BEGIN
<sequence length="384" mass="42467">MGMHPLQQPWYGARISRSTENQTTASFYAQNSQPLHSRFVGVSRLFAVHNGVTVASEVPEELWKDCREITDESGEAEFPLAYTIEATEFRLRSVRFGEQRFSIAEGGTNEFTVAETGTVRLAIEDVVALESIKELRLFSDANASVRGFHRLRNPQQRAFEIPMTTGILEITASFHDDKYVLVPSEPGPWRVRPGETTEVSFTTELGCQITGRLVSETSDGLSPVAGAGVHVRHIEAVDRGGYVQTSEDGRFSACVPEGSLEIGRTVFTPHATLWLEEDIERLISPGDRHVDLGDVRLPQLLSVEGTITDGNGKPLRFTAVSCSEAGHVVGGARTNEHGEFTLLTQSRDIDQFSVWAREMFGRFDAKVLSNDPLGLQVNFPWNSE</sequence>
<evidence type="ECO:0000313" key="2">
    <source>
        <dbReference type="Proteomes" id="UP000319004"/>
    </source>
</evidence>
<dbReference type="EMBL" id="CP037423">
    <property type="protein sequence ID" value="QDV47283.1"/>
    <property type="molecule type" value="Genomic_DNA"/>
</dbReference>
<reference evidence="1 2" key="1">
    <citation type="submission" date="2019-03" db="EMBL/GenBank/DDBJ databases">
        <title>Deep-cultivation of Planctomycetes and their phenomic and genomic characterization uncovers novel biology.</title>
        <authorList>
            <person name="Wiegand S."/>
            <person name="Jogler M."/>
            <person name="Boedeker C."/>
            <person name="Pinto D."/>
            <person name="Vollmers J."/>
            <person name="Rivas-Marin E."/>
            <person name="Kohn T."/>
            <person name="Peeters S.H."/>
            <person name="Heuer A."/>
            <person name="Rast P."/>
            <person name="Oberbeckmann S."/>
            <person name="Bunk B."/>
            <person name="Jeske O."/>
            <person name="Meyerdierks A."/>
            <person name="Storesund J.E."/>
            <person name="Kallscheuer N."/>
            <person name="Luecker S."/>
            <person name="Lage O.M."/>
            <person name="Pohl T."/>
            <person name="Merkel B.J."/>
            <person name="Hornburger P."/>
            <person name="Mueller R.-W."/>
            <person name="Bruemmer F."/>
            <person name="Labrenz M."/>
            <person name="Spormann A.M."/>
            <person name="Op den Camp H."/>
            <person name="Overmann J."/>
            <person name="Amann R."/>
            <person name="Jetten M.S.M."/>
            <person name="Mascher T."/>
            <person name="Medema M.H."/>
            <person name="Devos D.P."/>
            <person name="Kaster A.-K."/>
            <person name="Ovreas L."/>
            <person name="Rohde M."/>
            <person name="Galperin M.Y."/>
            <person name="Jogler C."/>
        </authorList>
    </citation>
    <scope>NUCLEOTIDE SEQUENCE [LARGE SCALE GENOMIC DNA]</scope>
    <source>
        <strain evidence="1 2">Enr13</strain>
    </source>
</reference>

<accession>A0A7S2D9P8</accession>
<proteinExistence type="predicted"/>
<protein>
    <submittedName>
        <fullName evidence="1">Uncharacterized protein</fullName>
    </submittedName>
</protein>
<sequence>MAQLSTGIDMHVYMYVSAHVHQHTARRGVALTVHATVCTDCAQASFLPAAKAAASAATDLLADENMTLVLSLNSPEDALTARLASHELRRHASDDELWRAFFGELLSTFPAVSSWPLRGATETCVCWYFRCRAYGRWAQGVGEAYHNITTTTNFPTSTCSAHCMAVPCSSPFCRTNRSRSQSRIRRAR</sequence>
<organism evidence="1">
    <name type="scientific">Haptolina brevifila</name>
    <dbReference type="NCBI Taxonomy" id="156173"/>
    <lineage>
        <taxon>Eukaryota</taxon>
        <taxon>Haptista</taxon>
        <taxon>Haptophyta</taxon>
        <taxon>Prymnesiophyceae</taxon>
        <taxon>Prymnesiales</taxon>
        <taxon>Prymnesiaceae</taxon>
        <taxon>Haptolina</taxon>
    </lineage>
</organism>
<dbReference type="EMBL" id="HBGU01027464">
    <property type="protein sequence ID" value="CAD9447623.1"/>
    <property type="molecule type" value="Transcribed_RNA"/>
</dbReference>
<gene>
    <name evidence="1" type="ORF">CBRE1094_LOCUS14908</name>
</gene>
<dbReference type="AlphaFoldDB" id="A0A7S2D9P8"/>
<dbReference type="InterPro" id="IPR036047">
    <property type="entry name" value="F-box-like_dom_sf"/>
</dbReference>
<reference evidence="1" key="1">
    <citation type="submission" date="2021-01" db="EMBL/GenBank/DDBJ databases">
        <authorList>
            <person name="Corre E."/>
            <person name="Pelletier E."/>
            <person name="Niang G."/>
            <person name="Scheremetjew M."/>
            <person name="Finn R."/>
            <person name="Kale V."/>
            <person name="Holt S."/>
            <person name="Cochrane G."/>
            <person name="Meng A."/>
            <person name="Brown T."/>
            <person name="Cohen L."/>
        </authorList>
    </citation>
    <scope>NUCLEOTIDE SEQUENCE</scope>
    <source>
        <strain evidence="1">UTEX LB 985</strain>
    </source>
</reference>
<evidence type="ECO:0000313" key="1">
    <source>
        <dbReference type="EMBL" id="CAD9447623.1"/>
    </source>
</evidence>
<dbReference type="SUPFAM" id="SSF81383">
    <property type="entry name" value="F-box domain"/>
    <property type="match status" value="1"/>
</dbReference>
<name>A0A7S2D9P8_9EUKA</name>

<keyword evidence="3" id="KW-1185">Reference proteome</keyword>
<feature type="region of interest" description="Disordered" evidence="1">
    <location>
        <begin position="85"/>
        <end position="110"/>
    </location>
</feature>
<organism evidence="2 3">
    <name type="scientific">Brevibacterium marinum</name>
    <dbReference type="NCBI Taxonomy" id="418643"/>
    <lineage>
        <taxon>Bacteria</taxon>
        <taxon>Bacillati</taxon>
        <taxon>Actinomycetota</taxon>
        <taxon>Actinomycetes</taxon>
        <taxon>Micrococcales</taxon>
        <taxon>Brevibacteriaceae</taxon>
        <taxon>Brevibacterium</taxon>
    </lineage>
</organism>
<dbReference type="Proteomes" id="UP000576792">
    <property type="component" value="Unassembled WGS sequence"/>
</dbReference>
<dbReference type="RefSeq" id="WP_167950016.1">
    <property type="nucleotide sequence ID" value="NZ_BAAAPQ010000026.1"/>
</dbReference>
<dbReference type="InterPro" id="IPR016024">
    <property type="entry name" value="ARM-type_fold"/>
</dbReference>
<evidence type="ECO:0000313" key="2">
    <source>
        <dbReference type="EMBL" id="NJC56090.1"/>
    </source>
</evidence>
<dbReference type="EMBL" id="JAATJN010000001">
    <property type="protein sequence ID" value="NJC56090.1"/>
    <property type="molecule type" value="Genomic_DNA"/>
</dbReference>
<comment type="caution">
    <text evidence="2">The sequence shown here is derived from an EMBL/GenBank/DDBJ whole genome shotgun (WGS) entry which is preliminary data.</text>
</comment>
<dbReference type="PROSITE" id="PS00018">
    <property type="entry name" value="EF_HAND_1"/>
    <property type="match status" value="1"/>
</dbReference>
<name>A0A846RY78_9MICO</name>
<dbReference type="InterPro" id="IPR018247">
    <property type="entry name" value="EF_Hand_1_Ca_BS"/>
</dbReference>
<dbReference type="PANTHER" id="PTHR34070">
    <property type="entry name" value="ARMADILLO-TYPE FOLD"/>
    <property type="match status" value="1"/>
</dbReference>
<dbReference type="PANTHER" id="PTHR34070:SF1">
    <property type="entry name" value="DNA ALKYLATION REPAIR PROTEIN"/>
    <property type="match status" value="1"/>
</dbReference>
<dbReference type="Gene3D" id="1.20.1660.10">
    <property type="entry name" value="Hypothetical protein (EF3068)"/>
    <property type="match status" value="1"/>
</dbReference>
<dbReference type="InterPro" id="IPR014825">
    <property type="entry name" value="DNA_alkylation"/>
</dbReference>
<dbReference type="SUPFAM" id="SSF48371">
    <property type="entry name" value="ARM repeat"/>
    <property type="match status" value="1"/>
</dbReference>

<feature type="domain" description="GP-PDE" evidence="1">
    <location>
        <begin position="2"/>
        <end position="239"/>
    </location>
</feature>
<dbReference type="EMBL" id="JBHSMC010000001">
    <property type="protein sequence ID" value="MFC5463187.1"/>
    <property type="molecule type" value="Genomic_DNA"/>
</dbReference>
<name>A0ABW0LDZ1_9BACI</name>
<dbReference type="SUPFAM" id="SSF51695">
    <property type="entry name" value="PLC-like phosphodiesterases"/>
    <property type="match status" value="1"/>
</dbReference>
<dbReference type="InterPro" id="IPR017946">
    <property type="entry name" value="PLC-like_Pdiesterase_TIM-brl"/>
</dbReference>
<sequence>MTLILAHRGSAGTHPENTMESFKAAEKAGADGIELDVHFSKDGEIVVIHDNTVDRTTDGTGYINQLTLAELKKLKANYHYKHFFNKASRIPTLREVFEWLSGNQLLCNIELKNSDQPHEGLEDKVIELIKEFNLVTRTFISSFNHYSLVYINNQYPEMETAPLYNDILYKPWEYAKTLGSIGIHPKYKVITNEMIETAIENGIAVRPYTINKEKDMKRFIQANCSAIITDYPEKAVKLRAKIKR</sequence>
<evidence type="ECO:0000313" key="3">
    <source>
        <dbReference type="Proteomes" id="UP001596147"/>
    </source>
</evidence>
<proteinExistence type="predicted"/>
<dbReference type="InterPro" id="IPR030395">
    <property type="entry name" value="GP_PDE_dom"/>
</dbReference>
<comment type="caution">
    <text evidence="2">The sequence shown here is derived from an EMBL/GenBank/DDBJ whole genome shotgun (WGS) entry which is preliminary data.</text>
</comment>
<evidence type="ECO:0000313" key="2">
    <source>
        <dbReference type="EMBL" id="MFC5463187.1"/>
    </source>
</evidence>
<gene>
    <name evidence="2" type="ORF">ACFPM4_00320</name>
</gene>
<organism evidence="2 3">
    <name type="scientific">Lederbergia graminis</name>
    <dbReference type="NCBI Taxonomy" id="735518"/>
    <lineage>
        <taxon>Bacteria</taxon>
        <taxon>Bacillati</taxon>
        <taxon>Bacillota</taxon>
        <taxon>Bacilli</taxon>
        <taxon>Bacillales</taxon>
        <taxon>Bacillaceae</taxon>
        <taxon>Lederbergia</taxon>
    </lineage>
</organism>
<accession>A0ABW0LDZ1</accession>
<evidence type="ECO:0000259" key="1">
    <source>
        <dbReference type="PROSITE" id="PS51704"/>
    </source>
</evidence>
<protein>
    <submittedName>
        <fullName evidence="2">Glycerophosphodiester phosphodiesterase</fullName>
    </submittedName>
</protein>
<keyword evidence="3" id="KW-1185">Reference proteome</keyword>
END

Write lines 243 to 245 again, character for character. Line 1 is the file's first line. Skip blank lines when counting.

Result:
<evidence type="ECO:0000259" key="1">
    <source>
        <dbReference type="PROSITE" id="PS51704"/>